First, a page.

We may never know if Gregg Araki chose to open Smiley Face with a shot of its protagonist stranded on a Ferris wheel because shes played by Anna Faris (Faris/Ferris -- get it?), or if the homophony is merely coincidental. Even if it were true, its less important as an interpretive tool than emblematic of the degree to which Araki conceived and constructed his pot-picaresque entirely around the Scary Movie veterans simultaneously lovely yet dopey face, which appears in almost every single shot of every single scene of this movie, the directors first since the breakout Mysterious Skin in 2004, and his sixth to be released since his original breakout, 1992s AIDS noir The Living End.
Its emblematic as well of the level of humor in the movie, a shaggy-dog story jump-started when Fariss Jane, a struggling actress with a serious marijuana habit, unknowingly eats an entire plate of pot cupcakes and subsequently trips her way through a series of mis- (sometimes missed) adventures that land her on the aforementioned Ferris wheel, talking to the disembodied voice of Roscoe Lee Browne (Google him, then let me know if that explains anything).
Arakis oeuvre comes steeped in unusual and sometimes contradictory juxtapositions. Hes one of a handful of Asian-American filmmakers, yet theres nothing particularly Asian about his films. Hes also one of the original practitioners of New Queer Cinema, yet after The Living End brought him equal parts fame and notoriety, he confounded expectations with Totally Fucked Up, The Doom Generation, Nowhere, and Splendor, a series of films that moved progressively further from the exclusively gay focus his proprietary constituency expected from him yet werent the art-house flicks that peers Gus Van Sant and Todd Haynes produced to both Academy and audience approval.
On the one hand, such eclecticism is welcome in this day and age when so many filmmakers, gay or straight, find a groove and dig it out as though it were their own grave (Todd Solondz and Wes Anderson, take note). On the other, it seems to drive distributors up the wall, which might explain why Smiley Face, a complete break from Mysterious Skins sensitive and well-received examination of the effect of sexual abuse on two very different boys, failed to receive a general theatrical release and can only be seen on DVD and in a couple of theaters in New York City and Southern California.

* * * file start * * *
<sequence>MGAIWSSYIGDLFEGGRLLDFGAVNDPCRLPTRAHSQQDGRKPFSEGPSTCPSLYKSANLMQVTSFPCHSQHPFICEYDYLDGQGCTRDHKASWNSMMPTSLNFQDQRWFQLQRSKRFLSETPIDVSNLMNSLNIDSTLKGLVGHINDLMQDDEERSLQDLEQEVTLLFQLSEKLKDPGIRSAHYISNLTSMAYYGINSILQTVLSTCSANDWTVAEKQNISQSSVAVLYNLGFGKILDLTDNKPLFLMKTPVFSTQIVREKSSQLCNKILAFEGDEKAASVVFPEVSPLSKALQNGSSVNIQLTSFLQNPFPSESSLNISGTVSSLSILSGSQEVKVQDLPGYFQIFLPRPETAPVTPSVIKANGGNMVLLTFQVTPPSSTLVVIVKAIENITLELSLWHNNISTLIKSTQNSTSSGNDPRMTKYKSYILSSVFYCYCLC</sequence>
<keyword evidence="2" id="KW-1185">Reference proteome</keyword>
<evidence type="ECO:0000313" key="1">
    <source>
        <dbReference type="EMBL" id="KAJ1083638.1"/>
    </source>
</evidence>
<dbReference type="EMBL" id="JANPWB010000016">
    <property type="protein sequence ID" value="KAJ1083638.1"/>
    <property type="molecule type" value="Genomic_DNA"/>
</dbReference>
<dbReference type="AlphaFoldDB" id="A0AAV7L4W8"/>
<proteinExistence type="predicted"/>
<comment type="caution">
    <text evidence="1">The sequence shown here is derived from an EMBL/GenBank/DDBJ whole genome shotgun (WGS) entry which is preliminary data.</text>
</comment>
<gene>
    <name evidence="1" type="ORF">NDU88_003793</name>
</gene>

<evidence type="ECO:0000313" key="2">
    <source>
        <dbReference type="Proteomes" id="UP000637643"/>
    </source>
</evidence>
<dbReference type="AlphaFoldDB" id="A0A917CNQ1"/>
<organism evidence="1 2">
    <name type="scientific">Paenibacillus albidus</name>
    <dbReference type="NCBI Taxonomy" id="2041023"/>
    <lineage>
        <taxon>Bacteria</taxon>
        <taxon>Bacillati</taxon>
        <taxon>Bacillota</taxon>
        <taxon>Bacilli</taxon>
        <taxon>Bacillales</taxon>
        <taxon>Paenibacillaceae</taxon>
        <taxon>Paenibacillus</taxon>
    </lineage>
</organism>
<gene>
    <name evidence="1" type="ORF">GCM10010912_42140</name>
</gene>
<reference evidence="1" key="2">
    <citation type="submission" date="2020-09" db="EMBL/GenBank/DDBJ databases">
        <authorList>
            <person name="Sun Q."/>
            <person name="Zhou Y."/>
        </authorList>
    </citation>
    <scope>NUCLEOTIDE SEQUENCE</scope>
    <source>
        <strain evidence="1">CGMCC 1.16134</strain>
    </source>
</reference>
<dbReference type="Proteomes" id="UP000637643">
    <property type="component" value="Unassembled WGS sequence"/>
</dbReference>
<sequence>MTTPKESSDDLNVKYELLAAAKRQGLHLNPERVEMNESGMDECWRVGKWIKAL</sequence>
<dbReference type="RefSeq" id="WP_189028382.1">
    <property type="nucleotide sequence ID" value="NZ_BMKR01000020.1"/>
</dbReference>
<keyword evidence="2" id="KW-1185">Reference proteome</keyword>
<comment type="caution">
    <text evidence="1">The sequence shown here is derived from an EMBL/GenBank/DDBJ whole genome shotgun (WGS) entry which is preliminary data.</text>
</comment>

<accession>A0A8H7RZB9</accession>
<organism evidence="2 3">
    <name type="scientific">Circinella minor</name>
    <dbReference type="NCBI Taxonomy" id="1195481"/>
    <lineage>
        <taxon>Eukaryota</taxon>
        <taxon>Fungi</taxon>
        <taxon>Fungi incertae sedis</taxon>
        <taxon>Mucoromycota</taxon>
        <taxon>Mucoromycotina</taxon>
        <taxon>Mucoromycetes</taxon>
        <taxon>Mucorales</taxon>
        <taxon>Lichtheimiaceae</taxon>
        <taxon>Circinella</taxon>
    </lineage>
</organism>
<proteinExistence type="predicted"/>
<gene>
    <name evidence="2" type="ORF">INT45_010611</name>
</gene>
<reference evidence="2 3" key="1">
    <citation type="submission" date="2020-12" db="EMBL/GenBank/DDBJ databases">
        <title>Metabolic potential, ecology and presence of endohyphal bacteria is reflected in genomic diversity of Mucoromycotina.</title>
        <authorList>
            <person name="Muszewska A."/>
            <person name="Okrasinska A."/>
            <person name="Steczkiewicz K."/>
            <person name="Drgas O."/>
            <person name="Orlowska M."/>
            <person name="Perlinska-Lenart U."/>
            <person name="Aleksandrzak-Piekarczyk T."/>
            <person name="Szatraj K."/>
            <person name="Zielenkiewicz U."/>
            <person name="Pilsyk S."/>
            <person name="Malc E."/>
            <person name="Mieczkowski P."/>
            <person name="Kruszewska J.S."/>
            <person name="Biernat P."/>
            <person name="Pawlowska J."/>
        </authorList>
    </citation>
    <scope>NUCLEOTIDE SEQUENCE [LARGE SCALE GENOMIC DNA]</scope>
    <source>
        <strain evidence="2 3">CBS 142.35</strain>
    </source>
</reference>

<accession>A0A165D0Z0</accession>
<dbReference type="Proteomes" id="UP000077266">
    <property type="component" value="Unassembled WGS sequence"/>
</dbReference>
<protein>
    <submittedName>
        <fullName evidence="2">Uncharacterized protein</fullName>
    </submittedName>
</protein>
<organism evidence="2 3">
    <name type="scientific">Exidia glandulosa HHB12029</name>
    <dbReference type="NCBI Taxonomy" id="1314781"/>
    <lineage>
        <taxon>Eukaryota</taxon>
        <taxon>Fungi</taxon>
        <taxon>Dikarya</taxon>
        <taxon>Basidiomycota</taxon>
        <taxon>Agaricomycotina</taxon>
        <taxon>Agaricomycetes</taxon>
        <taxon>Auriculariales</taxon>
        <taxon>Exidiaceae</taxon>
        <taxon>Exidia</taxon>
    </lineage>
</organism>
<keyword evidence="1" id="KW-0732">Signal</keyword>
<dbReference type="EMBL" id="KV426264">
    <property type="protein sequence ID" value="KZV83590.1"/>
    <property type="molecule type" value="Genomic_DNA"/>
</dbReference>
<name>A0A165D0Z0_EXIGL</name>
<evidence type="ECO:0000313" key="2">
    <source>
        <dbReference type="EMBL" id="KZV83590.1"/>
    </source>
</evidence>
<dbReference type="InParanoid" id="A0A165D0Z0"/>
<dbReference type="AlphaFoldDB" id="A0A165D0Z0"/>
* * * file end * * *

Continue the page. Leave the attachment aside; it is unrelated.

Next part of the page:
To be fair to distributors, Arakis eclecticism does in fact make him a bit hit-or-miss. To be fair to Smiley Face, its as full of hits as it is of misses. In fact, it works better if you think of it not as a movie but as a well-edited gag reel: Faris eats her roommates pot cupcakes; she tries to make a replacement batch but burns the pot when she gets distracted by a phone call; she orders more from her dealer (played by a nearly unrecognizable Adam Brody, hiding beneath dreads and what looks like a hemp vest), only to discover that she owes him money; on the way to get cash, she remembers an audition for a commercial and veers off to declaim her single line before an unforgiving Jane Lynch, who, when Faris offers to sell her a bag of medicinal marijuana, starts screaming in a very Jane Lynchian way and calls the police. Faris panics; soon enough shes at a sausage factory with a copy of an original edition of The Communist Manifesto in her hand, inciting two very confused deliverymen (who mostly just want to get in her pants) to bring the revolution.
And so on.
This is obviously thin stuff, and I was surprised at how often I laughed at it. Credit is due equally to Araki, who never works a gag too hard, and to Faris, who appears to be game for anything. If MTV ever adds a category for Best Portrayal of a Stoner to its movie awards, Faris, with her slitted eyes, puffed cheeks, and spastically twitching head, is a sure contender for the Golden Popcorn. She reacts to stimuli, whether real or purely delusional, with the naive optimism of a 3-year-old; you cant help pulling for her, which is perhaps why the end of the movie is such a letdown. The best shaggy-dog stories -- Adventures in Babysitting, The Blues Brothers, David Finchers underrated thriller The Game -- find a way to weave all their disparate threads into an unexpected yet inevitable single narrative idea.
Unfortunately, Smiley Face ends as randomly as it began and leaves about as much of an impression as the high from a single toke on a passed-around party joint. One feels that Araki (or his screenwriter, Dylan Haggerty) rejected a neat ending as too artificial, but that would be no more artificial than the studied randomness of the plot itself. If youre going to work a gimmick, you might as well work it into the ground. Look what it did for Spike Jonze, after all.
But perhaps that wouldnt be true to Arakis aesthetic. Whatever else you can say about his work, Araki is among the last of the punks -- Richard Kelly without the Sturm und Drang, Spike Lee without the agenda -- and his I-dont-give-a-shit attitude is what allows him to make screwball comedies, nihilistic thrillers, and sensitive character studies with thrilling abandon. Also, hes a pessimist, alternately angry and amused that the worlds going to hell in a handbasket, although he doesnt seem to let it get him down. This isnt the same thing as saying he thinks comedy dulls the pain or some similar puerility; rather, he seems to regard culture as such an absurd proposition that it can only be laughed at. At any rate, since youre likely to see this movie on DVD, just fast-forward through the parts that drag. Like that joint at the party, theres always another funny bit coming around the bend.
Better yet, watch it stoned.